The Emergency Medicine Clinics of North America notes that in 50 percent of all childhood accidental poisonings, the medication bottle was only "out" for a short amount of time as it was being used.
Here are some of the more common medicines that can lead to emergencies when accidentally ingested by kids:
- Heart Pills -- In children, they can cause dangerously low blood pressure and heart rate, and even lead to shock.
- Muscle Rubs -- Camphor is especially dangerous because ingesting it works so quickly; symptoms occur within 10-20 minutes, and often children can go into seizures without any warning.
- Prescription Pain Medications -- For an infant, even half a tablet of hydrocodone can be lethal.
- Aspirin and Oil of Wintergreen -- Oil of wintergreen is particularly hazardous because its pleasant smell tempts toddlers to ingest it, but one teaspoon of oil of wintergreen is the equivalent of nearly 90 baby aspirins -- a life-threatening dose for a toddler or child.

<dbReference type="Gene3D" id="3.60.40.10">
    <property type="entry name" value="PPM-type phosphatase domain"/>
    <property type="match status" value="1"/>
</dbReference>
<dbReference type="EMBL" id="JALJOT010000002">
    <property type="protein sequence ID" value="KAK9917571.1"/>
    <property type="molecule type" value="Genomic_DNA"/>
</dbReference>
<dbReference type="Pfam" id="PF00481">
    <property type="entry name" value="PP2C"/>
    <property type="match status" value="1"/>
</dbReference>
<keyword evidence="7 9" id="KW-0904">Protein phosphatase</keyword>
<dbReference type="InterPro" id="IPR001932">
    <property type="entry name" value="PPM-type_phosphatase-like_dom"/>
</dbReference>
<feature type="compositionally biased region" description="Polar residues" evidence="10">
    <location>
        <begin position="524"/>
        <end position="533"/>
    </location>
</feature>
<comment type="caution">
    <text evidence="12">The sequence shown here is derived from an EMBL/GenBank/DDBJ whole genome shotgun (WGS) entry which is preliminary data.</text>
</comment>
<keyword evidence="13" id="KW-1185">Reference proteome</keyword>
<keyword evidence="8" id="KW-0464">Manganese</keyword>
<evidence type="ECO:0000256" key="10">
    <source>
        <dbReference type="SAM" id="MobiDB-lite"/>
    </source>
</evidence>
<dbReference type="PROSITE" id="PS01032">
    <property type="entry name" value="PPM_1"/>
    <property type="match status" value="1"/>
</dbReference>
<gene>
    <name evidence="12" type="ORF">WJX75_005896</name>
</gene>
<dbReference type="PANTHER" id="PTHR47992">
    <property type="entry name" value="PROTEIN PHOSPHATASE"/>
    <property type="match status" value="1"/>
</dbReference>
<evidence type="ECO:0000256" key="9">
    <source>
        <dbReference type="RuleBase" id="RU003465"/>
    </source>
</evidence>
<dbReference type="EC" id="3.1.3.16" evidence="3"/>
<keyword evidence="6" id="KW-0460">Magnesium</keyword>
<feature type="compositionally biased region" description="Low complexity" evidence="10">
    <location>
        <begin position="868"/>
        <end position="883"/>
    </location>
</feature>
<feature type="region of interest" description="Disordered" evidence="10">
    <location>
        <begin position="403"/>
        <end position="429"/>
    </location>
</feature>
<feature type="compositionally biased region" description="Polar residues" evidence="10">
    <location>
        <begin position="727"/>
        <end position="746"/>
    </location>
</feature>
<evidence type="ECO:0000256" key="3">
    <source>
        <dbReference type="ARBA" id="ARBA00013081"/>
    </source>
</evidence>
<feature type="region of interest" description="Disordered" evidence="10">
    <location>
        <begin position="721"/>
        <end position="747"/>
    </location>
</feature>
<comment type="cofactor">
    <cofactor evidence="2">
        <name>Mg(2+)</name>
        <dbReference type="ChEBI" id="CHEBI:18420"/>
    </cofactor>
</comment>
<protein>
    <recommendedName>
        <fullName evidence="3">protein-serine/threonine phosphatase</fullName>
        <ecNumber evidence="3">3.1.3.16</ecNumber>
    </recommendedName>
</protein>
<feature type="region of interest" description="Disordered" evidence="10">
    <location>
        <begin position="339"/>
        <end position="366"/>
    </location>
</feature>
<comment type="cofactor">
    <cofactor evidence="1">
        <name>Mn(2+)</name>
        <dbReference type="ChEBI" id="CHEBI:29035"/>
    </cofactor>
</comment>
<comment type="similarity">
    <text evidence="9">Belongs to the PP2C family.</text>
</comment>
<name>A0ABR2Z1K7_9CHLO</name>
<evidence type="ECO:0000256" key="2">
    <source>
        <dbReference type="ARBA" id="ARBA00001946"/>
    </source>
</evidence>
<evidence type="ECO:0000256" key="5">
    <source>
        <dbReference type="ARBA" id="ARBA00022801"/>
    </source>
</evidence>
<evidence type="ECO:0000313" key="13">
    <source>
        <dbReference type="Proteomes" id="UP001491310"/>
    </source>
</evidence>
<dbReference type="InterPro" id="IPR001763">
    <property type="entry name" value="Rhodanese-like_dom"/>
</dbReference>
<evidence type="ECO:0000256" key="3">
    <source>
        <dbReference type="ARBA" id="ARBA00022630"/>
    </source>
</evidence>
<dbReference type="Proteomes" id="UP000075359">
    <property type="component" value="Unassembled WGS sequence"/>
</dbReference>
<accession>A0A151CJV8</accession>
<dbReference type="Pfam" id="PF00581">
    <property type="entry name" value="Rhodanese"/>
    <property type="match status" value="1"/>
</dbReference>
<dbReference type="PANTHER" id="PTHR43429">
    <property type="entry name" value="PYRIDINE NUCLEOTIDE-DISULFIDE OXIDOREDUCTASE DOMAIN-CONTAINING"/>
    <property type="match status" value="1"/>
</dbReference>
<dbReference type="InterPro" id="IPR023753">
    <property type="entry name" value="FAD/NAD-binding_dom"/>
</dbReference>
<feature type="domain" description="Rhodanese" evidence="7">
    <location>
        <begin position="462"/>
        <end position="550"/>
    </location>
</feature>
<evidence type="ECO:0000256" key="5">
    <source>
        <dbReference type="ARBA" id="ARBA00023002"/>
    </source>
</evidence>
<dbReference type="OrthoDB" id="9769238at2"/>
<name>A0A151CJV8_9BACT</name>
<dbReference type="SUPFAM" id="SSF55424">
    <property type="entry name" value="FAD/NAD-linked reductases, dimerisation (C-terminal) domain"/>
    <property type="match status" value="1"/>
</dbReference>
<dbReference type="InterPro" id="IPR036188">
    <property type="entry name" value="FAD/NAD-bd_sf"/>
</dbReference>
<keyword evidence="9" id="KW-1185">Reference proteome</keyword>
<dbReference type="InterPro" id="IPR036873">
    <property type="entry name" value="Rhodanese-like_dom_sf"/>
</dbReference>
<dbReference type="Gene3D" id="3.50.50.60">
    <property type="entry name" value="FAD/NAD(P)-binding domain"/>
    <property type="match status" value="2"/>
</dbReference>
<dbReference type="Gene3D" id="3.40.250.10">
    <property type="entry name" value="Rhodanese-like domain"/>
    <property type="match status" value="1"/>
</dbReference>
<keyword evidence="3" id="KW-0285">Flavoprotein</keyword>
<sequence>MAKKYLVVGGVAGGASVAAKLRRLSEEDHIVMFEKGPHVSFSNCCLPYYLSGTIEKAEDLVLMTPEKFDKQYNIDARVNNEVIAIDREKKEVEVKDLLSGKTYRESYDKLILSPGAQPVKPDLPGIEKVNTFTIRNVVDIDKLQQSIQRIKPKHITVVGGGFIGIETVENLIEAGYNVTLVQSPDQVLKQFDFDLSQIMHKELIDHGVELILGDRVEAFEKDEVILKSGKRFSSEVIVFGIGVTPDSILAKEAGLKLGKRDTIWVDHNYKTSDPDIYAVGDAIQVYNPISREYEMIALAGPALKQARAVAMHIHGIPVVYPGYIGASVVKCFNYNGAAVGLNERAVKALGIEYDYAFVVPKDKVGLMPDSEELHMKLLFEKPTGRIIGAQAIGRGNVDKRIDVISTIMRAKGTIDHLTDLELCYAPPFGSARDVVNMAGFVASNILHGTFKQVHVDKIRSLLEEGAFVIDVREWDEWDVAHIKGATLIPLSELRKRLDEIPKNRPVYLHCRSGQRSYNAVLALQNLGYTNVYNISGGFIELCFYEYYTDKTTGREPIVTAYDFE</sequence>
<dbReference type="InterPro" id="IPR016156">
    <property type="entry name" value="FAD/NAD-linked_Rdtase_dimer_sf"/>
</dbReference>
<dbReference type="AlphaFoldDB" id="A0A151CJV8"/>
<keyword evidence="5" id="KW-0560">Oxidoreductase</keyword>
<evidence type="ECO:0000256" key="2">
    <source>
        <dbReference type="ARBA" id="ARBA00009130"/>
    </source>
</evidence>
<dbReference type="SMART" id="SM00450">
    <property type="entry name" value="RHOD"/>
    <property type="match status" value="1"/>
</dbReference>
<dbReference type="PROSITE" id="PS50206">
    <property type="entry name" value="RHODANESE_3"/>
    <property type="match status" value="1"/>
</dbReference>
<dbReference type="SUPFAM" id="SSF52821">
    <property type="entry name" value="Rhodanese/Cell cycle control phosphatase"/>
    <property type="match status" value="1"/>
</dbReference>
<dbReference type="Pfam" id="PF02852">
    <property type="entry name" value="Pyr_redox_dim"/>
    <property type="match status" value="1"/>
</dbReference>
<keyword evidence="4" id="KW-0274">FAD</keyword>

- Antidepressants -- After pain medications, antidepressants are the second highest cause of accidental death from poisoning in children younger than 6.
- Blood Pressure Patches, Eye Drops, and Nasal Sprays -- These medications, designed to be absorbed over time through your skin, can lead to serious consequences when ingested by a toddler. As little as 6 ml can lead to a coma.
- Diabetes Drugs -- As these medications are more commonly prescribed, the incidence of pediatric poisonings has also increased, with over 2,500 occurrences in the United States in 2001.
It is no mystery to most of you reading this that the reliance on drugs to treat disease symptoms is a choice that results in hundreds of thousands of premature deaths every year in the U.S. alone and causes needless pain and suffering in millions of others.
One of the uncommonly appreciated side effects of this approach are the results of accidental use of these dangerous drugs.
A young child can grab a pill off the floor and swallow it in the blink of an eye. Tragically, that is often all it takes to cause life-threatening, and sometimes fatal, reactions in their small bodies.